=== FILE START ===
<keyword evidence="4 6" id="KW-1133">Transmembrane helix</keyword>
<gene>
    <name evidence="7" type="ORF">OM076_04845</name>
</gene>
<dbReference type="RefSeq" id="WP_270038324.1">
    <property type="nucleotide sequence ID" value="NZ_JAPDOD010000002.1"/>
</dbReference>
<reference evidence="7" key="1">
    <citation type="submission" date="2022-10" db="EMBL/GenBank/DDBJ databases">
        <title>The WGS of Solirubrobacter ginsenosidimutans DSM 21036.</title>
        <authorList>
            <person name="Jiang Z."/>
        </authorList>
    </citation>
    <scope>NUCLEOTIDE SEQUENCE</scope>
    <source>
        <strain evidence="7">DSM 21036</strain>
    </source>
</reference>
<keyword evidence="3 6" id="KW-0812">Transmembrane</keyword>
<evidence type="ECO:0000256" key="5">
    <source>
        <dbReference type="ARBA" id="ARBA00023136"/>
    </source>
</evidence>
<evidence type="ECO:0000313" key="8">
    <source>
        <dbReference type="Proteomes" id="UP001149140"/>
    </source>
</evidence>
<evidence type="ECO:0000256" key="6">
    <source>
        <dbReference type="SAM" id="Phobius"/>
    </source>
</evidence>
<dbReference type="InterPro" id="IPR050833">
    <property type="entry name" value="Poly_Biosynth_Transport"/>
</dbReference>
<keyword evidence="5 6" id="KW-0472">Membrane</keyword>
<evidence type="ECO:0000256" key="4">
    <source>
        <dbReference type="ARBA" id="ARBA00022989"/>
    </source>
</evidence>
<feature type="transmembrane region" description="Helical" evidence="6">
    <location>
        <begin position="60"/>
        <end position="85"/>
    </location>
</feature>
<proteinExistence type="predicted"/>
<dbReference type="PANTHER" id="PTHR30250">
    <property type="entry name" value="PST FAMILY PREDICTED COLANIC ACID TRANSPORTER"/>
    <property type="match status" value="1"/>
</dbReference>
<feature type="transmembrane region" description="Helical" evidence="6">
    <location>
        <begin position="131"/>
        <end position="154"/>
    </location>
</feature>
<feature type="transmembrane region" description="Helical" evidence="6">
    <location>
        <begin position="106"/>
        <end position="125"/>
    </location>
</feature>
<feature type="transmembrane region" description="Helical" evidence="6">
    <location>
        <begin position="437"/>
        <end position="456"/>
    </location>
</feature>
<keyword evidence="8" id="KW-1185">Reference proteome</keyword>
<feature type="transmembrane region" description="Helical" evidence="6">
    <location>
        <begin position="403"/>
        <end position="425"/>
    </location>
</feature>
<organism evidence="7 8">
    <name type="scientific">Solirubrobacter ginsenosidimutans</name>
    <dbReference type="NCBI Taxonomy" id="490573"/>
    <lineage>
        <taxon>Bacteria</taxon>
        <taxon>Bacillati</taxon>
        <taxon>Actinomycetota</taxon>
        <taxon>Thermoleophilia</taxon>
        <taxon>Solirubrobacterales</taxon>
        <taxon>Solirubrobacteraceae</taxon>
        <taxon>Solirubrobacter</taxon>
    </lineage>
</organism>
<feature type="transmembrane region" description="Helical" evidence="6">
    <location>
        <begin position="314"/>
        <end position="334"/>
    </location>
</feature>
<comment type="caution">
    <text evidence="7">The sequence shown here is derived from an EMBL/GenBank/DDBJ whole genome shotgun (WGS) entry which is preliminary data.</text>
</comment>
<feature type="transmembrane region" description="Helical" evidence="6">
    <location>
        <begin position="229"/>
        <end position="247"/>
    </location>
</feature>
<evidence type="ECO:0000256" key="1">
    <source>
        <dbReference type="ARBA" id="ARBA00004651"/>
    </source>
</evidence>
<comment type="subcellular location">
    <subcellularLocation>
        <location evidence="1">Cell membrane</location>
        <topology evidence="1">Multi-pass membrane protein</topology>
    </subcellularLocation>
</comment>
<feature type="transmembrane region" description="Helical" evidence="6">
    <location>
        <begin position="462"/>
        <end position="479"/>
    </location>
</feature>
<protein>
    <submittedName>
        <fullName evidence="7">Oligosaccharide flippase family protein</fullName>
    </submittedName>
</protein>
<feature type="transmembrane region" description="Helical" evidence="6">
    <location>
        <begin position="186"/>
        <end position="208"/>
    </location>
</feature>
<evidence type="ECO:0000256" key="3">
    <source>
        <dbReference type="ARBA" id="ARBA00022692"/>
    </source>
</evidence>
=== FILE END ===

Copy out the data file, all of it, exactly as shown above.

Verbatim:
<keyword evidence="4 6" id="KW-1133">Transmembrane helix</keyword>
<gene>
    <name evidence="7" type="ORF">OM076_04845</name>
</gene>
<dbReference type="RefSeq" id="WP_270038324.1">
    <property type="nucleotide sequence ID" value="NZ_JAPDOD010000002.1"/>
</dbReference>
<reference evidence="7" key="1">
    <citation type="submission" date="2022-10" db="EMBL/GenBank/DDBJ databases">
        <title>The WGS of Solirubrobacter ginsenosidimutans DSM 21036.</title>
        <authorList>
            <person name="Jiang Z."/>
        </authorList>
    </citation>
    <scope>NUCLEOTIDE SEQUENCE</scope>
    <source>
        <strain evidence="7">DSM 21036</strain>
    </source>
</reference>
<keyword evidence="3 6" id="KW-0812">Transmembrane</keyword>
<evidence type="ECO:0000256" key="5">
    <source>
        <dbReference type="ARBA" id="ARBA00023136"/>
    </source>
</evidence>
<evidence type="ECO:0000313" key="8">
    <source>
        <dbReference type="Proteomes" id="UP001149140"/>
    </source>
</evidence>
<evidence type="ECO:0000256" key="6">
    <source>
        <dbReference type="SAM" id="Phobius"/>
    </source>
</evidence>
<dbReference type="InterPro" id="IPR050833">
    <property type="entry name" value="Poly_Biosynth_Transport"/>
</dbReference>
<keyword evidence="5 6" id="KW-0472">Membrane</keyword>
<evidence type="ECO:0000256" key="4">
    <source>
        <dbReference type="ARBA" id="ARBA00022989"/>
    </source>
</evidence>
<feature type="transmembrane region" description="Helical" evidence="6">
    <location>
        <begin position="60"/>
        <end position="85"/>
    </location>
</feature>
<proteinExistence type="predicted"/>
<dbReference type="PANTHER" id="PTHR30250">
    <property type="entry name" value="PST FAMILY PREDICTED COLANIC ACID TRANSPORTER"/>
    <property type="match status" value="1"/>
</dbReference>
<feature type="transmembrane region" description="Helical" evidence="6">
    <location>
        <begin position="131"/>
        <end position="154"/>
    </location>
</feature>
<feature type="transmembrane region" description="Helical" evidence="6">
    <location>
        <begin position="106"/>
        <end position="125"/>
    </location>
</feature>
<feature type="transmembrane region" description="Helical" evidence="6">
    <location>
        <begin position="437"/>
        <end position="456"/>
    </location>
</feature>
<keyword evidence="8" id="KW-1185">Reference proteome</keyword>
<feature type="transmembrane region" description="Helical" evidence="6">
    <location>
        <begin position="403"/>
        <end position="425"/>
    </location>
</feature>
<organism evidence="7 8">
    <name type="scientific">Solirubrobacter ginsenosidimutans</name>
    <dbReference type="NCBI Taxonomy" id="490573"/>
    <lineage>
        <taxon>Bacteria</taxon>
        <taxon>Bacillati</taxon>
        <taxon>Actinomycetota</taxon>
        <taxon>Thermoleophilia</taxon>
        <taxon>Solirubrobacterales</taxon>
        <taxon>Solirubrobacteraceae</taxon>
        <taxon>Solirubrobacter</taxon>
    </lineage>
</organism>
<feature type="transmembrane region" description="Helical" evidence="6">
    <location>
        <begin position="314"/>
        <end position="334"/>
    </location>
</feature>
<comment type="caution">
    <text evidence="7">The sequence shown here is derived from an EMBL/GenBank/DDBJ whole genome shotgun (WGS) entry which is preliminary data.</text>
</comment>
<feature type="transmembrane region" description="Helical" evidence="6">
    <location>
        <begin position="229"/>
        <end position="247"/>
    </location>
</feature>
<evidence type="ECO:0000256" key="1">
    <source>
        <dbReference type="ARBA" id="ARBA00004651"/>
    </source>
</evidence>
<comment type="subcellular location">
    <subcellularLocation>
        <location evidence="1">Cell membrane</location>
        <topology evidence="1">Multi-pass membrane protein</topology>
    </subcellularLocation>
</comment>
<feature type="transmembrane region" description="Helical" evidence="6">
    <location>
        <begin position="462"/>
        <end position="479"/>
    </location>
</feature>
<protein>
    <submittedName>
        <fullName evidence="7">Oligosaccharide flippase family protein</fullName>
    </submittedName>
</protein>
<feature type="transmembrane region" description="Helical" evidence="6">
    <location>
        <begin position="186"/>
        <end position="208"/>
    </location>
</feature>
<evidence type="ECO:0000256" key="3">
    <source>
        <dbReference type="ARBA" id="ARBA00022692"/>
    </source>
</evidence>